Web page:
3.  RHQ:  It's pretty clear that until the direction of the club is decided, it's hard to answer one way or another on some of these so let's switch gears a bit.  Jonas Valanciunas, future All-Star in your opinion, or simply a solid big man ala a Nene?  What are you expecting from Jonas this season?

Ryan: There are some ridiculous C prospects on the way in the next few years, but I believe Valanciunas has more than one all-star appearance in his future. Dwight Howard moving to the West didn't hurt his cause and I don't see guys like Al Horford, Joakim Noah and Brook Lopez being miles ahead of him a year or two from now.

In terms of numbers this year, it all depends on how often his teammates look for him. With Rudy Gay and DeMar DeRozan taking a ton of shots, 15 PPG is out of reach for Valanciunas for now. He needs to get better on the boards, but an average of 12.5 points, 8.5 rebounds and 1.5 blocks for this year on 56% shooting seem about right to me.

Duane: I think you're being generous, calling Nene "a solid big man," but Valanciunas has the tools, toughness and tenacity to be that and more. His continual growth is legitimate cause for excitement; however he still needs to work on his defense, but who doesn't on this squad? The Lithuanian will have to climb the pecking order of centres like Hibbert, Noah and Lopez in the Eastern Conference to become an All-Star. But like Ryan said, he'll also have to fight within his own team at becoming an option on offense, as he gets limited touches in the half court set despite his post-game. This season, with more minutes I feel he can be close to a double-double player scoring 13 points and pulling in 9 rebounds a game.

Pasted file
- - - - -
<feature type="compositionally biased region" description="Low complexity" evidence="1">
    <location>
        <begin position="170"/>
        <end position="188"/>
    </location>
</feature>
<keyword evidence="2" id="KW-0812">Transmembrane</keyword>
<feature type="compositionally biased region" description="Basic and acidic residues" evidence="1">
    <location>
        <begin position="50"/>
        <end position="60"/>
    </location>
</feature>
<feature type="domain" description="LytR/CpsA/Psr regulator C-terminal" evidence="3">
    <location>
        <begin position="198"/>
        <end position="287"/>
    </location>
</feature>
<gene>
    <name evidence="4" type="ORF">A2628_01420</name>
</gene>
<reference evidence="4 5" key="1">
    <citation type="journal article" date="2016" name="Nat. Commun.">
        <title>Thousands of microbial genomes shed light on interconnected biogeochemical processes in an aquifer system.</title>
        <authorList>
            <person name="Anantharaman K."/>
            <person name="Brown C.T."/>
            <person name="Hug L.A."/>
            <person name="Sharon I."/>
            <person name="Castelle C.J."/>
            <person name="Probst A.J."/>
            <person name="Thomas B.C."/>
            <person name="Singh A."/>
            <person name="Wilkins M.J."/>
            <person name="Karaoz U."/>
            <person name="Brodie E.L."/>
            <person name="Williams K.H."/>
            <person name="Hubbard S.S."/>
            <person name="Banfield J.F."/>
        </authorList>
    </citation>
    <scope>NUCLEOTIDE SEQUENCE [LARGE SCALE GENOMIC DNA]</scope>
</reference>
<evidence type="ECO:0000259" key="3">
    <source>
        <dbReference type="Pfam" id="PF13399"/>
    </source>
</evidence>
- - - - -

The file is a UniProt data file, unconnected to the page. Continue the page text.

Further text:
Eric: I think he has a legitimate shot to be an all-star, but let's remember what that means now: An all-star centre does not have to be the focal point of an offence to earn that honour anymore. In the last few years, Hibbert and Noah have been all-stars, and they are hardly guys who you "dump it off" to. And that takes me to my grand point - if Valanciunas becomes a guy you can hang a top-10 defence on, then we're cooking with gas (I'm 70 years old, by the way). Last year, he was a world away from that. To be fair, Andrea Bargnani was one of his primary examples of how to play defence. If he takes a leap in that sense this year, he'll be part of the conversation before his rookie contract has expired.

Mike: I think he's got some All-Star seasons in him, maybe a few. Jamaal Magloire was an All-Star, as was Antonio Davis. It can be done. I love my Basketball-Reference comparables and if you look at this list --- rookie seasons by centres 22 and under  in the last 10 years -- --  Jonas is in pretty rare company. He had a very good rookie year last year and when some of a big man's most significant attributes are a positive attitude, willfulness and a high motor, it's difficult to put a ceiling on him. He needs to be stronger and a little more beastly on the offensive glass, but the defense will come soon enough. I think in terms of a ceiling he's probably not quite of a monster/talent to be an MVP or first-team All-NBA player, but he will be a 18&10 guy soon enough who converts about 60 per cent of his field goals and 80 per cent of his free throws. That's an all-star. I think 13 and 9 etc. for this season.